Artificial intelligence (AI) is something most of us encounter in our everyday lives without even realizing it. Social networks, mobile banking apps, chatbots, robo-readers, connected devices and even ride-sharing apps are all powered in one way or another by AI technology.
Accenture defines artificial intelligence as a “constellation of technologies – from machine learning to natural language processing – that allows machines to sense, comprehend, act and learn.” The driving concept behind AI is to impart human intelligence onto machines and technology. For businesses, this allows them to create automated, human-like interactions between customers and technology.
With COVID-19 slowing foot traffic, and the possibility for more in-person dining restrictions on the horizon, restaurant operators are increasingly investing in AI-enabled technology to redefine the restaurant experience. This is particularly true for quick-service restaurants (QSRs) and their drive-thrus.
The Rise of Digital Channels
Restaurants are serving guests who are more digitally enabled than ever before. They expect digital ordering options, on-demand choices and services that cater to their online lifestyle. Not to mention an increased level of personalization, regardless of interaction or touchpoint.
Even before COVID-19, digital channel use was on the upswing. In 2019, DoorDash reported digital channels were expected to reach 30 percent of total sales for the nation’s restaurants by 2025. Establishing a robust digital presence ensures restaurants can capitalize on this growth while, safely, reaching out and serving a wider array of diners.
Today, the pandemic has accelerated the adoption of digital solutions and closed the technology divide, particularly between national chains and local restaurateurs. These digital channels not only provide new capabilities such as third-party ordering, off-premises and contactless delivery or the use of ghost kitchens, they also create new opportunities to leverage AI and enhance the customer experience.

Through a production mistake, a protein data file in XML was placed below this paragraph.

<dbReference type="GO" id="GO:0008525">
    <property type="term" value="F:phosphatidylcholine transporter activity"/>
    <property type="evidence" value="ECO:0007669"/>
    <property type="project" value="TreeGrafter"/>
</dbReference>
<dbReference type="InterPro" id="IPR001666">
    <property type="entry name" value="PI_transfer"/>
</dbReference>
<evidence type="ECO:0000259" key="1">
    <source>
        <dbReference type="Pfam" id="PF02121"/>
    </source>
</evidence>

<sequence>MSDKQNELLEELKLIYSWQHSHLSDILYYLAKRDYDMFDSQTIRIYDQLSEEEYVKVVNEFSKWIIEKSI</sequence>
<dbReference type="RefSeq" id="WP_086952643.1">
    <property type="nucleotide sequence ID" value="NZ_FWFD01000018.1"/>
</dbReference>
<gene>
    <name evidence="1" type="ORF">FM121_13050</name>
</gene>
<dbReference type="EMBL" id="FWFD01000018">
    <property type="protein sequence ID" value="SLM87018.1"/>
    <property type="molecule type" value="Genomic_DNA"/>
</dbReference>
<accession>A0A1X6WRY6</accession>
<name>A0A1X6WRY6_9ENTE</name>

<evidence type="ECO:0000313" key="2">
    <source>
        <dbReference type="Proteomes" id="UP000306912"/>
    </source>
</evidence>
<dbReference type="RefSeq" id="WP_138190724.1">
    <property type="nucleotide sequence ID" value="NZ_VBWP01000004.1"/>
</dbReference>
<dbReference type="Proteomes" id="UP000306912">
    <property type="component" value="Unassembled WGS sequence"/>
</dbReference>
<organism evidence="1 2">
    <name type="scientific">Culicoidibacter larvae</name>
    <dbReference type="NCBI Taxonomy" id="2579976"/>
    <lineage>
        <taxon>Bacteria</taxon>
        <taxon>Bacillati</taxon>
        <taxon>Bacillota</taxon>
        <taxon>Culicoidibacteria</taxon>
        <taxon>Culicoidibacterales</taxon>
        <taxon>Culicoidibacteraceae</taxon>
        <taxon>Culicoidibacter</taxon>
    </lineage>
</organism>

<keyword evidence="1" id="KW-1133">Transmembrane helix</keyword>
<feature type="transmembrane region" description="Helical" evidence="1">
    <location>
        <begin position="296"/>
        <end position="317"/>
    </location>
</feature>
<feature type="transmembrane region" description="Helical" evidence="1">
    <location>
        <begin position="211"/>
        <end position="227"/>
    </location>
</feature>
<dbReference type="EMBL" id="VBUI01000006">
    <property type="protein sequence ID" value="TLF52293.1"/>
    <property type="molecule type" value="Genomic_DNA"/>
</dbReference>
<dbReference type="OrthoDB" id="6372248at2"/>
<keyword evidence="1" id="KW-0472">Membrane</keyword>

Drive-Thrus Ripe for Innovation
Many of those same operators launching or driving customer engagement via digital channels also recognize the data-driven benefits. These technologies give restaurants the power to recognize customers instantly, track their behavior, analyze preferences and reach them directly. This way, operators can create highly personalized, almost predictive, guest experiences.
For example, when customers enter a chain’s drive-thru, their vehicle or license plate can be automatically linked with their persona and ordering preferences. Those orders can then be tracked over time to deliver relevant, tailored advertisements and promotions. This can also eliminate the need for direct interactions between employees and staff, even during payment.
Likewise, mobile phone data can be used to notify employees to prep orders when customers are nearby. One of the biggest issues amid the pandemic is the growth in delivery, but shortage in drivers. By adjusting fire times so products are prepared when drivers are expected to arrive, restaurants ensure customers receive a warm meal rather than a cold one.
These technologies and similar others are all powered by artificial intelligence, whether through machine learning, natural language processing or computer vision and pattern recognition. And while restaurant operators may focus more on the overall benefits, understanding the underlying technology is crucial as well.
Consumer Privacy and Data Security
Due to the interconnected nature of today’s technology ecosystem, operators must also ensure each of their stores or locations have secure internet access, cybersecurity controls and data privacy guidelines. These standards can oftentimes be created in collaboration with, or provided by, a technology partner.
For example, when it comes to internet access, DSL may be a cheaper option, but it does not provide the bandwidth necessary to leverage the full potential of today’s technology. The same goes for network backups in case of an outage or the ability for various software platforms to communicate with each other, otherwise known as interoperability.
The increase in high-profile data breaches over the previous decade means restaurants must also refine their cybersecurity practices and controls. Loss of sensitive customer information can result in significant damage to a restaurant’s brand and image. By implementing a rigorous cybersecurity framework, restaurants can better safeguard consumer data.
Operators should also make it clear to customers what, how and where they are using their data. As big-tech companies and governments continue to issue mandates around consumer privacy, this heightened level of transparency will put operators ahead of the game.
Full-Speed Ahead: 2021
Restaurants have experienced their collective share of challenges this year. Even as customers slowly return to their favorite dining rooms, a full-blown recovery will take time. And the same goes for after a vaccine is distributed: While a net-positive for operators and customers alike, many of changes operators made this year will remain relevant well into next year and beyond.